Thank you! I guess those who don't know their historical quotes are doomed to have them repeated to them. ;)

Oh well. As long as we stay a real superpower, the wars in Congress will be more important than the wars on the other side of the world. The fight for control of the only superpower's military will outrank the fights that military actually does.

We need to be very careful to notice when we lose superpower status, or the internal fight might last one war too long.

On your two points:

1) The Republicans have decided to make a virtue of necessity by embracing the Iraq war wholeheartedly. The calculation may be that on this issue Democrats would rather temporize (ie. support and criticize the war), and that if forced to choose most voters will still prefer not to set a date for withdrawal.

2) By holding a vote on the war in the fall of 2002 and another one now, you argue that a "true" majority could not get behind the war and cannot do so now. What do you mean by a "true" majority?

Congress should declare global poverty part of the war on terror while they're at it. The Military arm of this war is obviously of paramount importance, but the foreign aid arm of the this war should be just as strong. We can't fight terror with our military while we ignore some of the causes of terrorism. Let's get back to some basics and get more funding for the Millennium Goals. The conditions that much of the world lives in are breeding for terrorist activity. We can't afford to ignore this issue any longer.

All of the current partisan warfare derives from a political deicision in 2002?

And everybody's trapped in those postured roles ever since? Think for a moment how you've trivialized all sides in the debate.

I say, ridiculous. I give those rankerous opponents of the war credit for taking a position they think is right.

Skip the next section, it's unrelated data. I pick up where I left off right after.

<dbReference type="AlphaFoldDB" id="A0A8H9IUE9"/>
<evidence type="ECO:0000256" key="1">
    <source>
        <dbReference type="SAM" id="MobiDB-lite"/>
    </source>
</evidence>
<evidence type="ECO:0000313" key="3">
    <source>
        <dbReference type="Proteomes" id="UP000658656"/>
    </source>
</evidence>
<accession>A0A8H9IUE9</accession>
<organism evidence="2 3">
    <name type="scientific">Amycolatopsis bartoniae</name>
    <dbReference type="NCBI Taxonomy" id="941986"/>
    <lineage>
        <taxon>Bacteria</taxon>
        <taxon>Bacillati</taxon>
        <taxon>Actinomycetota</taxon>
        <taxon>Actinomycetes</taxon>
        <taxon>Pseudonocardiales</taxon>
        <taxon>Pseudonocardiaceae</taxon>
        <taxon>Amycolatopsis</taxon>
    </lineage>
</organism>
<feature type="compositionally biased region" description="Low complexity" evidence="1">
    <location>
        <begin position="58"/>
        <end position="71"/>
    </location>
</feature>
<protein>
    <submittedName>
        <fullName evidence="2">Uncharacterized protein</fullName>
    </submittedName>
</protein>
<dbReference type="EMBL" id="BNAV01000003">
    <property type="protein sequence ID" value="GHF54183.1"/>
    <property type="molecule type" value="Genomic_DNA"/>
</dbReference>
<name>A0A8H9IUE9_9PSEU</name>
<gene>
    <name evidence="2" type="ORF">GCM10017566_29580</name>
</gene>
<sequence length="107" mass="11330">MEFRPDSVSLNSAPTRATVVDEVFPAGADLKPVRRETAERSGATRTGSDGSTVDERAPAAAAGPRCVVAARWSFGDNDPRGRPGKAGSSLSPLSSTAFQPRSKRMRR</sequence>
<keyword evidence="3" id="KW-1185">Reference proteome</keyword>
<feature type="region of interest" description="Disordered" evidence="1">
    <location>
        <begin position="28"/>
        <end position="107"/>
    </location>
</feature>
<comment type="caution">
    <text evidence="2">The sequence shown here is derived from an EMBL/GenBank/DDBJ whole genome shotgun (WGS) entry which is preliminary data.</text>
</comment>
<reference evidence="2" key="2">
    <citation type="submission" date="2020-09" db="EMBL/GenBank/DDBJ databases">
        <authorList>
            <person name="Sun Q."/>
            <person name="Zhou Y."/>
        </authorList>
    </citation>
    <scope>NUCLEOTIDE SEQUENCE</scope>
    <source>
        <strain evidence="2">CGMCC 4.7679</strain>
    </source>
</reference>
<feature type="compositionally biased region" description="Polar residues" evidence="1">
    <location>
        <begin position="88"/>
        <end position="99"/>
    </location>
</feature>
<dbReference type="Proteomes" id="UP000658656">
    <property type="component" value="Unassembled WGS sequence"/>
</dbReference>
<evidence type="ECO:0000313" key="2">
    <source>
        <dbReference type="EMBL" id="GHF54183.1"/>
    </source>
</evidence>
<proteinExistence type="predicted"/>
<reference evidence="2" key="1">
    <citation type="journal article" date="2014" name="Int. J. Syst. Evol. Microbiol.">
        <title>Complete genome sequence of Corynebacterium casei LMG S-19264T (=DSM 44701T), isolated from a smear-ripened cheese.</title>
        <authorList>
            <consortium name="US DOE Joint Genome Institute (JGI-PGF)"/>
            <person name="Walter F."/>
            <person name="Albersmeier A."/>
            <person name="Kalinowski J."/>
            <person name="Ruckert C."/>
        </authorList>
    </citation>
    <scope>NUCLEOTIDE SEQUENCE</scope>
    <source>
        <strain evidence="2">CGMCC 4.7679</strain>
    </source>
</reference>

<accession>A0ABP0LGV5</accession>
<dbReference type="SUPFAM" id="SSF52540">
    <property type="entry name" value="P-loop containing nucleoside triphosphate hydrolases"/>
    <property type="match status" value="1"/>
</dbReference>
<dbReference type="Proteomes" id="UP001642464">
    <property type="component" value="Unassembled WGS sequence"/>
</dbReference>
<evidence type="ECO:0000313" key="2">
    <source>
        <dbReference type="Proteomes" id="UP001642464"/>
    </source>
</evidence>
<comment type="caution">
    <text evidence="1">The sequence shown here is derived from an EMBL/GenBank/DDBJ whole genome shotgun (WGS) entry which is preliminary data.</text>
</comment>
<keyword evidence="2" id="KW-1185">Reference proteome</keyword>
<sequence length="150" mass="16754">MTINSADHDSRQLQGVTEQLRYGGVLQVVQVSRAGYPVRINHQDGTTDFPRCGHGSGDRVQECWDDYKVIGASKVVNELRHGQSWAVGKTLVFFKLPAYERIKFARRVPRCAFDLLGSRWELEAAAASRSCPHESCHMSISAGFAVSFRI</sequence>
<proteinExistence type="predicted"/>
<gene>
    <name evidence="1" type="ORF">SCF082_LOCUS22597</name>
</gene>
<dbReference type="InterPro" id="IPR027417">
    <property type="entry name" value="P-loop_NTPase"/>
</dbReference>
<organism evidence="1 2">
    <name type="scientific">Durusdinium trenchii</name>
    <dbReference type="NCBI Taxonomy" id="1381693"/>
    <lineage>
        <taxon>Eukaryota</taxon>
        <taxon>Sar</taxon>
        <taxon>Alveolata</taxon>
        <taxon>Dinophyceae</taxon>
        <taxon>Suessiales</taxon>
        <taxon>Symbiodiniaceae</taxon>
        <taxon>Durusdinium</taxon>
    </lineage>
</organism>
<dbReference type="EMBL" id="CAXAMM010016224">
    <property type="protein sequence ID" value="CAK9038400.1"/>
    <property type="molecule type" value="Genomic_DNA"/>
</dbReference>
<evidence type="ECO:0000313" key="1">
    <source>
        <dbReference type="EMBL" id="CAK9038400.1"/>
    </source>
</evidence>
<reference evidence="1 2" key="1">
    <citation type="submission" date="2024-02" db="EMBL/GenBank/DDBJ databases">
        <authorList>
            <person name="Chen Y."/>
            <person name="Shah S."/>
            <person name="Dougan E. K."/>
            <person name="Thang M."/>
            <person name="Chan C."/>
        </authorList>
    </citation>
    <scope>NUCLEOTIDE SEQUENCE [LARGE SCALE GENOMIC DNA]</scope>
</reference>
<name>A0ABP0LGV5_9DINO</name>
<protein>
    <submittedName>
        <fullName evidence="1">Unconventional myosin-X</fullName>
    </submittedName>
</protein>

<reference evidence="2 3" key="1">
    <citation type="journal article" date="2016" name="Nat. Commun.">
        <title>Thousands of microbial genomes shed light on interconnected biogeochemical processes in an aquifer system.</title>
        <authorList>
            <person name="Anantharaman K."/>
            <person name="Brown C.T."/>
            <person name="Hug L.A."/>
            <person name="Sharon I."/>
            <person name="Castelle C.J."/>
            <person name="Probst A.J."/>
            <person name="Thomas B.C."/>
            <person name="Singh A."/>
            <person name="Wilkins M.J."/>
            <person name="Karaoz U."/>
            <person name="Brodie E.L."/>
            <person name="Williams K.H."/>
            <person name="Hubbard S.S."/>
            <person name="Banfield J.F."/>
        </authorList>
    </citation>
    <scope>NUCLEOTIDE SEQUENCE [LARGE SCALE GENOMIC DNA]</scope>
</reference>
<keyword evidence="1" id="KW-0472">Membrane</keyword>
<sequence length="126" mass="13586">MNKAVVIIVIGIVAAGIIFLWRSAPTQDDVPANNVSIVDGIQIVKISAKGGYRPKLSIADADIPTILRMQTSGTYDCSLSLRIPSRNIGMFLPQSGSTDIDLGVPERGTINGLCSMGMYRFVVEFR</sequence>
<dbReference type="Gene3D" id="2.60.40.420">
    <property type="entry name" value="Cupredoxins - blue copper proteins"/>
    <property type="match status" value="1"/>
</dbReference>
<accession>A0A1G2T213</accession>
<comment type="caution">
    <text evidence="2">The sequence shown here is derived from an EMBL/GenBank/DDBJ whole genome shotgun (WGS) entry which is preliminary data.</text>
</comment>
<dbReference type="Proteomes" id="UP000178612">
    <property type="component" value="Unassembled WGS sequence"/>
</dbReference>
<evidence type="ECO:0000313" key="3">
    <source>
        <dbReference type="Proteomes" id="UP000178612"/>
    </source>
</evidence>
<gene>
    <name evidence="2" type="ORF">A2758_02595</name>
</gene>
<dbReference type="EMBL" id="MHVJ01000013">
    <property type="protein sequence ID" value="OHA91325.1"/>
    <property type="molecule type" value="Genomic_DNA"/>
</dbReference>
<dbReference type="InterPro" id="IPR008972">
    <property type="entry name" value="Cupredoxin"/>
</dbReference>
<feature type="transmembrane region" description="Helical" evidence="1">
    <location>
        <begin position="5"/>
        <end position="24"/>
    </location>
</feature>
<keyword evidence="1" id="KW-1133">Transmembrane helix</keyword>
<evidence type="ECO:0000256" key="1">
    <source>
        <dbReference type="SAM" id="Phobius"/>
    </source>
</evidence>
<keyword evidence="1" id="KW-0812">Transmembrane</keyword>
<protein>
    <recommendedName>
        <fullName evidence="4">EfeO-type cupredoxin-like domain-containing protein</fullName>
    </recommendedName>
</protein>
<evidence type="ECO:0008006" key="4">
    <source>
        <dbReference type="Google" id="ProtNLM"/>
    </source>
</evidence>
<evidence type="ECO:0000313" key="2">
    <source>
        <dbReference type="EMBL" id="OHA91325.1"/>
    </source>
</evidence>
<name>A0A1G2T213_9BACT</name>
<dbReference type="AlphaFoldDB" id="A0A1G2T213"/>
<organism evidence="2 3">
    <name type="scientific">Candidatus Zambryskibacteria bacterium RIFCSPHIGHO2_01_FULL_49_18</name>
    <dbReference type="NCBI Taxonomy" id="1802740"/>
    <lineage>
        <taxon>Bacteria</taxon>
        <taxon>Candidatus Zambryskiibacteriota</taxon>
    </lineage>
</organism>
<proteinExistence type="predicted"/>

As to "politicizing" the war or trying to seek temporary political advantage, I say, "are you kidding?"

What is more politicized posturing than making accusations about "Bush lied," and the "intelligence was fabricated," accusing the Administration of high crimes, treason, etc.?

I respect what you guys are trying to do here, but to even approach even-handedness, you need to look at political opportunism on BOTH sides.

The reason JFK and Strong on Defense Jackson Democrats held to the view that politics stops at the waters edge in war was they didn't wnat to elevate politics above national security or interest. Because they were Americans first, Democrats second.

I leave you to explain what the current crop of political opportunists are doing.

As a member of the US Military, I can tell you the majority of us knwo, it ain't supporting the troops.

Because the war immediately divided the country's political leadership, it made it impossible to get a true majority behind the war.

Tony Blair is having the same problem in Britain, and his tactics weren't nearly as divisive. The reason the people aren't behind the war is because they were lied to, and these lies were necessary to sell the war.